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‘They belong to Waramungu’: New Zealand museum agrees to return items to Indigenous Australians | Indigenous Australians


Four items from the Warumungu people are being returned from a New Zealand Museum to the Northern Territory.

Two boomerangs hooked (wartilykirri), an adze (palya/kupija) and an axe (ngurrulumuruBaldwin Spencer, an anthropologist and James Field, a telegraph operator, collected the following data:

The men accumulated more than 6,000 items from Central Australia in the early 1900s. These items have been scattered around the globe ever since.

The four objects now in the Tāmaki Paenga Hira Auckland War Memorial Museum will be returned to the Warumungu people later this year.

Two hooked boomerangs from the Warumungu people.
Two boomerangs hooked from the Warumungu. Photograph by: The Australian Institute Of Aboriginal And Torres Strait Islander Studies/AAP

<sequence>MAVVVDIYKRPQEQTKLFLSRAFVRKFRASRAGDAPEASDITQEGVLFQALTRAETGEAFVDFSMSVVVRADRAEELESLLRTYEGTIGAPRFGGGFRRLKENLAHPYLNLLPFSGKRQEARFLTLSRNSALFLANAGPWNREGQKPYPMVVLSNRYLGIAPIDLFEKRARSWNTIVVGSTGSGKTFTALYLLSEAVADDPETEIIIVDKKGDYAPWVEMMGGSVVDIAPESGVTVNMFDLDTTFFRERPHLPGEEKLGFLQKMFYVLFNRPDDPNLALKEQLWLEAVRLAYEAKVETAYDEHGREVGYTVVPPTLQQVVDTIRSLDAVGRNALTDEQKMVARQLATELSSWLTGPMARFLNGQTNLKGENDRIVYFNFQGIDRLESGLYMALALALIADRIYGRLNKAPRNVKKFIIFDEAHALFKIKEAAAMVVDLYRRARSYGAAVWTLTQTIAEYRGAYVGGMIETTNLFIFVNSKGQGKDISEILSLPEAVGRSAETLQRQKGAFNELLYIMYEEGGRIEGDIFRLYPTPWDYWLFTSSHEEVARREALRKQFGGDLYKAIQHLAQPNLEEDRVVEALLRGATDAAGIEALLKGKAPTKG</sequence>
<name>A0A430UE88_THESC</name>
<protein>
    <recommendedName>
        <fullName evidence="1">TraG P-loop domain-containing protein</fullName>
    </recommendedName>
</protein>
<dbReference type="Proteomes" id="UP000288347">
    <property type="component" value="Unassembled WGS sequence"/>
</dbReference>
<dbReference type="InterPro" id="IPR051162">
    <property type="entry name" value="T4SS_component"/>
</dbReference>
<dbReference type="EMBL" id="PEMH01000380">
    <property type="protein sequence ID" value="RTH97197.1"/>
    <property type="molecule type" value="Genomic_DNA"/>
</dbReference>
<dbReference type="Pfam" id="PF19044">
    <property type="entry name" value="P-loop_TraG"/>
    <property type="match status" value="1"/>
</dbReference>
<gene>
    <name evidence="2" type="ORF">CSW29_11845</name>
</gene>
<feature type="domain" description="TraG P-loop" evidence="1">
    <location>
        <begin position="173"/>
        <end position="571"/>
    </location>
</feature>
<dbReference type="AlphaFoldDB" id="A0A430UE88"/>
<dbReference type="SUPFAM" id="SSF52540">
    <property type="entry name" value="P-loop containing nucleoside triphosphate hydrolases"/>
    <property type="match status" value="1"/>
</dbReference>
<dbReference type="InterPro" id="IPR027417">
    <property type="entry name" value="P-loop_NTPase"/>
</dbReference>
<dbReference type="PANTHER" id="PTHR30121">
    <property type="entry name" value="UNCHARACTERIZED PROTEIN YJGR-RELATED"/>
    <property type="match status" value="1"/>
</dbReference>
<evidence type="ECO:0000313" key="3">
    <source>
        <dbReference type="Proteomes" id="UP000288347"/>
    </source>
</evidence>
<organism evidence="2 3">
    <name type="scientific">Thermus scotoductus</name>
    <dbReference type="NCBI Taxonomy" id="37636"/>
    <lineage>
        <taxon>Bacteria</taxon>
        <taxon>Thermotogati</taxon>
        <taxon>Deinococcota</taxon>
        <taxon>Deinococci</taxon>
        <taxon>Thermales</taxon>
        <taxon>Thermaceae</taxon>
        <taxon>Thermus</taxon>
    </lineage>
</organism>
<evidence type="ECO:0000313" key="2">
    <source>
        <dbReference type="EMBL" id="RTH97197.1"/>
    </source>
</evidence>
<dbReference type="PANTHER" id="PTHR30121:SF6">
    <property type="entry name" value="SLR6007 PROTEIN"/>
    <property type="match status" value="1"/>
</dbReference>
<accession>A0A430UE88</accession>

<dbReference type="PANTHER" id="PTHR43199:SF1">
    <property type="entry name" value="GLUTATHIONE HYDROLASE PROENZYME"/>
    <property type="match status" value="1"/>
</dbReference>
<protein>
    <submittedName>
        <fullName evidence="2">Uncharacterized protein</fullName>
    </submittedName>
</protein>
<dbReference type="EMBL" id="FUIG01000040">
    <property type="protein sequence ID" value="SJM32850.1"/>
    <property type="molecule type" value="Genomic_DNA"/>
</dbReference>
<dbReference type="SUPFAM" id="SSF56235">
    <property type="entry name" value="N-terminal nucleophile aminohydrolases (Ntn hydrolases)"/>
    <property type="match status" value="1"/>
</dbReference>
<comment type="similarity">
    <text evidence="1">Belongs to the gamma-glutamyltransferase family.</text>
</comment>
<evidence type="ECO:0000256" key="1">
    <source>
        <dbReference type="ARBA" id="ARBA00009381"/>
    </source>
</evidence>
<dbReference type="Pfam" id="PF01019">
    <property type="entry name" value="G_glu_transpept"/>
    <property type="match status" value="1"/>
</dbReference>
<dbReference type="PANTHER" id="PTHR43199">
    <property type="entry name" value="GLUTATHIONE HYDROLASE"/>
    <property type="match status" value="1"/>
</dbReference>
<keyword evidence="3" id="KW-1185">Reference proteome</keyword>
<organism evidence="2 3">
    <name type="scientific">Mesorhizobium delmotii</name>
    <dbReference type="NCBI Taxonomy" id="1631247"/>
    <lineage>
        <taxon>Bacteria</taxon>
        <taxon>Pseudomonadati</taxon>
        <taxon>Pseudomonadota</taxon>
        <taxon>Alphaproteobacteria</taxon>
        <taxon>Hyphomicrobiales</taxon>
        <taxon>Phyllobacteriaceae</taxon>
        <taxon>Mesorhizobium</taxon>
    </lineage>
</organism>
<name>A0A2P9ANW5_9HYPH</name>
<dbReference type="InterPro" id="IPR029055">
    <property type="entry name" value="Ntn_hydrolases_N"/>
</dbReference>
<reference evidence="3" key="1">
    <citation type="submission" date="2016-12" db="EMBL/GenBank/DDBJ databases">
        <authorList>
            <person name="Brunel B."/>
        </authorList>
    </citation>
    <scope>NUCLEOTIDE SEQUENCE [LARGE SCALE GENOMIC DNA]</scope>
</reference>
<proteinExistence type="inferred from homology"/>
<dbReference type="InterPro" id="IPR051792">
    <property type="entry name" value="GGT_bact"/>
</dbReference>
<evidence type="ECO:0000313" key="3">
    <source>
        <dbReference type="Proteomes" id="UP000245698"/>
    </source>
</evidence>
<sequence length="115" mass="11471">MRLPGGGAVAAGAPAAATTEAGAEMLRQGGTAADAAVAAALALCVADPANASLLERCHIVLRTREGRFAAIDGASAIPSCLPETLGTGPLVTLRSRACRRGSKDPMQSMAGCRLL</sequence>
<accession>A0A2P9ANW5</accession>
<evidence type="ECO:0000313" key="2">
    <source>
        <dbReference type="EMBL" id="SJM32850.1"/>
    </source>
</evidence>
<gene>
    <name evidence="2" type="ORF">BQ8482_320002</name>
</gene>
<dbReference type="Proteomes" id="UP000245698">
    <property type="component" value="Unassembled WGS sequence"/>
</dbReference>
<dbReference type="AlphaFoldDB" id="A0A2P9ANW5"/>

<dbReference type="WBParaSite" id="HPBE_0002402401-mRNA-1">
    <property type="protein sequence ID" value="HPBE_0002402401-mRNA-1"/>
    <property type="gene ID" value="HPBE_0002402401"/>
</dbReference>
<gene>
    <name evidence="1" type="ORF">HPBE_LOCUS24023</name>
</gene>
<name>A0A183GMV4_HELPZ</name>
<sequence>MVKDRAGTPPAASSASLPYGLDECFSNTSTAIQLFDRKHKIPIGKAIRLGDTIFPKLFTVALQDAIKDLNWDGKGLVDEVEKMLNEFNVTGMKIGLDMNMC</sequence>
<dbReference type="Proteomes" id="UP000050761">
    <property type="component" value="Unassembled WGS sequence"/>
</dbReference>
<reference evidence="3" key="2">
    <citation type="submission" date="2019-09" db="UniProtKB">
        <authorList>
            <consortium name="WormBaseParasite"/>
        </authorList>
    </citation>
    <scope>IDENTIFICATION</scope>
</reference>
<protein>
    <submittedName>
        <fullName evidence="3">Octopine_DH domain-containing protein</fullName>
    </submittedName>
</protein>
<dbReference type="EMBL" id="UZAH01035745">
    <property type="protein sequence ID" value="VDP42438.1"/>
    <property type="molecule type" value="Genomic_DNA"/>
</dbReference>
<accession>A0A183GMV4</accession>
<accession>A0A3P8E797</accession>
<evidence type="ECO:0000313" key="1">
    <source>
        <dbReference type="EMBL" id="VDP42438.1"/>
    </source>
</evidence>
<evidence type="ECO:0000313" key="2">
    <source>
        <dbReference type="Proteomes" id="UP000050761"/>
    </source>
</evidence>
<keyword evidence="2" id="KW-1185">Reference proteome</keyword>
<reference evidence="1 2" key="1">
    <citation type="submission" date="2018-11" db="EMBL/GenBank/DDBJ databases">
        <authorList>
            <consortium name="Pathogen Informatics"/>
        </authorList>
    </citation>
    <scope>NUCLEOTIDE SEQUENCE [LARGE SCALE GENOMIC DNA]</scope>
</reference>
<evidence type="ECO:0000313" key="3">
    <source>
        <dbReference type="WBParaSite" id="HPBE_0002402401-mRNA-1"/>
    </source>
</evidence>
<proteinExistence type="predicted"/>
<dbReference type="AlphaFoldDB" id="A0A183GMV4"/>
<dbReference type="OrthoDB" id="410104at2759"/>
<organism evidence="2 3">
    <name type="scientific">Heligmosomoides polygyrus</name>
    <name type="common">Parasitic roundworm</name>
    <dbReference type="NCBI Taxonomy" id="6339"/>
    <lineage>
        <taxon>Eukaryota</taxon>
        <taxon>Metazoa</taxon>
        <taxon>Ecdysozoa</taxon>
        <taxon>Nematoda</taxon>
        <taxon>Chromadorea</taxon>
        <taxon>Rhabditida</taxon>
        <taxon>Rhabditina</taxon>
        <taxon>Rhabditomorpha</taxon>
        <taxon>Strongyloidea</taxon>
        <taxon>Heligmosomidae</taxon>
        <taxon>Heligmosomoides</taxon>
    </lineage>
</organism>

“They been taken away before us, but we know that they belong to Warumungu people as the new generation,” senior Warumungu man Michael Jones said.

The Warumungu people have consulted the museum about the cultural significance of four objects over the past 12 months.

Later this year, a delegation of Warumungu representatives will travel from Warumungu to Auckland to collect the items during an official handover ceremony.

A selection from the items returned will then be displayed at Nyinkka Nyunyu Art and Culture Centre of Tennant Creek.

“The return of Warumungu cultural heritage material is fundamental to the processes of truth-telling and reconciliation,” the…

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